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According this document following code cause memory leak in wpf:

myDataBinding = new Binding("Children.Count");
myDataBinding.Source = myGrid; 
myDataBinding.Mode = BindingMode.OneWay;
MyTextBlock.SetBinding(TextBlock.TextProperty, myDataBinding);

The same if bind some value in xaml:

 <TextBlock Name="MyTextBlock" Text="{Binding ElementName=myGrid, Path=Children.Count}" />

To avoid binding memory leaks need to remove binding on form close event like this:

 BindingOperations.ClearBinding(MyTextBlock, TextBlock.TextProperty);

Question:

Is any solution to remove binding from all binded elements on form and child controls?

Seems need some recursion method here..

Example will be greate. Thanks for any help.

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2 Answers 2

up vote 4 down vote accepted

Keep in mind that the example given was very isolated and not typical in a binding situation. The referenced document outlines this...

The TextBlock control has a binding to an object (myGrid) that has a reference back to the TextBlock (it is one of myGrid children’s).

The problem lies in the fact that the binding is taking place across UIElement objects AND one of the objects is a child of the container AND the propety being binded to is not a DependencyProperty. Again this is not typical as most binding occurs on an object/property which implements INotifyPropertyChanged.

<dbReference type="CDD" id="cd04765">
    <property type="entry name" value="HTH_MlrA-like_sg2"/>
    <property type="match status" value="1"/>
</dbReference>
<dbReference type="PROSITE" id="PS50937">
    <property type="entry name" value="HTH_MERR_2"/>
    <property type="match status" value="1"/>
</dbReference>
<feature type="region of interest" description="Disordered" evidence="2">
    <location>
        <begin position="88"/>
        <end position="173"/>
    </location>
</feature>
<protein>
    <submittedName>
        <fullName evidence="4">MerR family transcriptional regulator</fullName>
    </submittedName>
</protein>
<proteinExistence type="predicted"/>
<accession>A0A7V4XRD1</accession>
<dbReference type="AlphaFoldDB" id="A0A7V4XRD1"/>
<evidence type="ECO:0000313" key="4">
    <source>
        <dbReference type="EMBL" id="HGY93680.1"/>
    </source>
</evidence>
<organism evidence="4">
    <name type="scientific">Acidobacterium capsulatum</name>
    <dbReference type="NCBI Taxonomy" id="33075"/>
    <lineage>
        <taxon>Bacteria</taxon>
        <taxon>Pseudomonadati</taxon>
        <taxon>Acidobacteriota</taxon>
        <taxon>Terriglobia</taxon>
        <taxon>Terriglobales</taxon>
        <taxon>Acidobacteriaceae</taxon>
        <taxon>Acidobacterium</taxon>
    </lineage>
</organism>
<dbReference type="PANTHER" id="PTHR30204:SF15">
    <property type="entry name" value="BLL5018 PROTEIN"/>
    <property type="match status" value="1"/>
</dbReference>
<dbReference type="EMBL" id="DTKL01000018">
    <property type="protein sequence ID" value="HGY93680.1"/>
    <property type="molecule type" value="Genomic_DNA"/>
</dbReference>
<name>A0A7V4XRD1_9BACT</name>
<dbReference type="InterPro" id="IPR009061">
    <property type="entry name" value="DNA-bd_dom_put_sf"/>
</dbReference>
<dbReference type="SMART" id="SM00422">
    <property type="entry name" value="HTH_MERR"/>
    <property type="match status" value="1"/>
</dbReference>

If you have multiple bindings like this within your application then the approach should be to clear them out as needed when the given container closes as mentioned in the referenced document.

Another approach is to simply expose the data you need on your object being consumed by the View and disregard binding to the UIElement properties which are not of type DependencyPrperty. While this is not always practical it will alleviate you from the above mentioned problem.

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In WPF 4 you may don't worry about leaks when binding to an object even if it is not INotifyPropertyChanged or DependencyObject. This bug was fixed.

Anyway I suppose BindingOperations.ClearAllBindings will be helpful.

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Could you provide a link or reference to this bug being fixed in WPF 4? –  daub815 Nov 20 '11 at 2:16
    
support.microsoft.com/kb/938416/en-us I found that it was fixed using my own tests –  Marat Khasanov Nov 21 '11 at 20:36
2  
Re-targeting the test from here shows the issue still occurs in .Net 4. –  vossad01 Nov 1 '13 at 19:44
    
I'm afraid you're right. It looks like they fixed one bug and added another one. We still sometimes run into memory leaks which can be solved by adding "empty" INotifyPropertyChanged or INotifyCollectionChanged implementation. That's sad. –  Marat Khasanov Nov 2 '13 at 8:35

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